Asking prices in Chicago were up 11.3 percent in July, though that activity came amidst a slowing housing market.
Asking prices in July were up 11.3 percent year-over-year in Chicago in the latest Trulia Price Monitor, a leading measure of home price activity in the nation.
Those increases, though, came amongst a climate of slowing price activity, as the summer homebuying season winds to a close.
Trulia Price Monitor: A Slowing Housing Market
On the national scene, asking prices actually slowed in July, marking a decided change of pace from previous months:
- From June to July, asking prices fell 0.3 percent, the first monthly drop in asking prices since November 2012.
- Seasonally adjusted, asking prices did rise 3.3 percent quarter-to-quarter, but that’s still down from the 4.2 percent quarterly increase measured in April.
- Though yearly measures were still up strongly by 11 percent, Trulia noted that year-over-year changes are the slowest to reflect market changes.
- Of the 100 metropolitan markets tracked by Trulia, 64 measured slower quarterly price gains in July than in the previous quarter, though the most pronounced falls were measured in the West Coast markets.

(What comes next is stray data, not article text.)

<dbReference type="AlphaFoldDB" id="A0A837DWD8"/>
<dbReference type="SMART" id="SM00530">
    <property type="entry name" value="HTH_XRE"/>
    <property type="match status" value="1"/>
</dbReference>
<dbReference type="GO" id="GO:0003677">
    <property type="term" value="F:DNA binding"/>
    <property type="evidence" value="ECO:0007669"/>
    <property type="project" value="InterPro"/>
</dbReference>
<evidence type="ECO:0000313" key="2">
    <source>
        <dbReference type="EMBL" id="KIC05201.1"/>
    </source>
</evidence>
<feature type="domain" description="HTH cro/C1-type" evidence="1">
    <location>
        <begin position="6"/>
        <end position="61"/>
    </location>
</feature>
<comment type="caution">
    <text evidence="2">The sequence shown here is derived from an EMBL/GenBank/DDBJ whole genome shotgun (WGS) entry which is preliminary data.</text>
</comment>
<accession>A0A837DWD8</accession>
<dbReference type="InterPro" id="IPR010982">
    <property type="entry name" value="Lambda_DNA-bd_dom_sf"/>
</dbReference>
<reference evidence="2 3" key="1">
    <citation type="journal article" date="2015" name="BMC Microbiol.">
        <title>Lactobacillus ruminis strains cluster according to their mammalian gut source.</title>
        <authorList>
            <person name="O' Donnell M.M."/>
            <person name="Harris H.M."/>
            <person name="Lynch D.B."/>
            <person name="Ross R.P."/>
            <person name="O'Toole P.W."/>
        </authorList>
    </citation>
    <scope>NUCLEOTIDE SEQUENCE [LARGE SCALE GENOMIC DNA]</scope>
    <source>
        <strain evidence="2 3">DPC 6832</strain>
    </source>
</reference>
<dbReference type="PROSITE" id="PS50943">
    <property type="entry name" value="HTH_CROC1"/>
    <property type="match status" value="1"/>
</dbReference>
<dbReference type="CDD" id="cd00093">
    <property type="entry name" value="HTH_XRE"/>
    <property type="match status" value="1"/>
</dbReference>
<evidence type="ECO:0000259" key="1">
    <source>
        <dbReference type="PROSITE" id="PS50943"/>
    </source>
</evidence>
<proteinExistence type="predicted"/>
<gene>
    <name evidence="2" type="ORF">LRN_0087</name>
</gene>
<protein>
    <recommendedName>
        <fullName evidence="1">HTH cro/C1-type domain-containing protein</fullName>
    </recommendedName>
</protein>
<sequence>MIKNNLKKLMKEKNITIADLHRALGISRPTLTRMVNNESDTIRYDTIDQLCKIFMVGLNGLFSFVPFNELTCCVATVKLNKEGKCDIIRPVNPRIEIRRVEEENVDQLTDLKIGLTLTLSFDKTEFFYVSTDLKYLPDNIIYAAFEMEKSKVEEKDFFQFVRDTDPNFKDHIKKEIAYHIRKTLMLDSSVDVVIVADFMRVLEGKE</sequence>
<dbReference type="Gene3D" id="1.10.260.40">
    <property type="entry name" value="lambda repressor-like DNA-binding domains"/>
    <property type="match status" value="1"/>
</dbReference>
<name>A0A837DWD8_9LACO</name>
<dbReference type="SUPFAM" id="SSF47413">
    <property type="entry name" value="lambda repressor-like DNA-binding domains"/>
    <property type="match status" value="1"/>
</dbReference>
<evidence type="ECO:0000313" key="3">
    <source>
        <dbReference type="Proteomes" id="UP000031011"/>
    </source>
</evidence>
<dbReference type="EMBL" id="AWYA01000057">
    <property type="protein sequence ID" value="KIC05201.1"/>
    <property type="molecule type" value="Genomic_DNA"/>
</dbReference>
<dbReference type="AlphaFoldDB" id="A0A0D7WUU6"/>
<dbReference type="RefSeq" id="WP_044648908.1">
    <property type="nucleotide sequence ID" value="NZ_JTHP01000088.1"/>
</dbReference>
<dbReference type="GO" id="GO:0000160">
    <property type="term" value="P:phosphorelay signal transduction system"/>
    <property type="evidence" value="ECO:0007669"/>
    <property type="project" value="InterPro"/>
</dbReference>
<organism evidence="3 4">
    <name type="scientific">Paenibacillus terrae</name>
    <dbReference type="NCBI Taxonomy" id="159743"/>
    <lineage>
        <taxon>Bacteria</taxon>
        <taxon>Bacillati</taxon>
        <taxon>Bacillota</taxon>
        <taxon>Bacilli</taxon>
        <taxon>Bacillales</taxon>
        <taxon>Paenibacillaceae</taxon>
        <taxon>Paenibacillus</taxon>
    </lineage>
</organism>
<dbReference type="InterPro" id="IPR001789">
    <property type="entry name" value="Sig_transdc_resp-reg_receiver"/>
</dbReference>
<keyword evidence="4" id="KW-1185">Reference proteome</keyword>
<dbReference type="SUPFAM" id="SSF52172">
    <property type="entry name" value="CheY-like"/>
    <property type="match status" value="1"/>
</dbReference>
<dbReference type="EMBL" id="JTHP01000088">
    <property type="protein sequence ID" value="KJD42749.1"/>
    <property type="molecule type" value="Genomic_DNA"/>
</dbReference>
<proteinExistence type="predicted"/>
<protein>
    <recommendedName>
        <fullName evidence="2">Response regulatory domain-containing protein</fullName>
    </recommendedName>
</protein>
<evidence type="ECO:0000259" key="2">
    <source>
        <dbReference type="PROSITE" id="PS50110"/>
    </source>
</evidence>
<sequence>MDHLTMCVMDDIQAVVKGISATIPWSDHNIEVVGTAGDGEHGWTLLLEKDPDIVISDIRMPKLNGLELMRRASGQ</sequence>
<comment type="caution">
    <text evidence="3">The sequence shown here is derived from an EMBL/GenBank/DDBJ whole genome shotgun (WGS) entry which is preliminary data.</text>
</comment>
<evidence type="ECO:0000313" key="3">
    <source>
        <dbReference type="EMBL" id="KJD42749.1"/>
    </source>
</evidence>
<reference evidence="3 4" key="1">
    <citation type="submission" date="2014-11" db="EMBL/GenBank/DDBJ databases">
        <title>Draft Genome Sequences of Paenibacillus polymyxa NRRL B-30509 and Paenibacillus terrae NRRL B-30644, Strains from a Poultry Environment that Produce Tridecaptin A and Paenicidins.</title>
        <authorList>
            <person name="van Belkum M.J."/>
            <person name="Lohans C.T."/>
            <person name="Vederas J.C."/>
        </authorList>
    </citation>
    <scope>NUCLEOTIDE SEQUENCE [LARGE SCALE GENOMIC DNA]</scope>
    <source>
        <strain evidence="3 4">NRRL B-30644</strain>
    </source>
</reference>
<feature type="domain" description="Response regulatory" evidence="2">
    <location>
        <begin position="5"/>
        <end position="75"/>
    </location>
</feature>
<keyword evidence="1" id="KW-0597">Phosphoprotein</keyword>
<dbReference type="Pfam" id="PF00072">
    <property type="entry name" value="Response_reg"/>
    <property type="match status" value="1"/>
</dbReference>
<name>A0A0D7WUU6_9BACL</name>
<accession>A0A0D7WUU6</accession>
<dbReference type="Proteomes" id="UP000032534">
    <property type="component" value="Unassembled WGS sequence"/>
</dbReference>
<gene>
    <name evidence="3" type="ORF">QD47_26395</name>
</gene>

A even more dramatic change came in the nation’s top rental markets. Though rents were up 3.9 percent year-over-year, that’s a small increase compared to the 11-percent uptick for asking prices; furthermore, asking prices outpaced rents in the 25 largest rental markets, the first time that’s occurred since Trulia began tracking rents in March 2011.
Umm…What Housing Bubble?
The seasonal decreases in asking prices, said Jed Kolko, Trulia’s chief economist, should leave little doubt that we are not in the midst of another housing bubble, and that the typical market forces are having their way with home prices.
“If you were worried about a housing bubble, July’s asking-price slowdown will probably be the best news you’ve heard this year,” Kolko said. “The asking home price slowdown in July could be the start of the return to normal price gains. The blazing fast price increases we’ve seen in much of the country – especially the West – could not last, especially with rising mortgage rates, expanding inventory and declining investor interest.”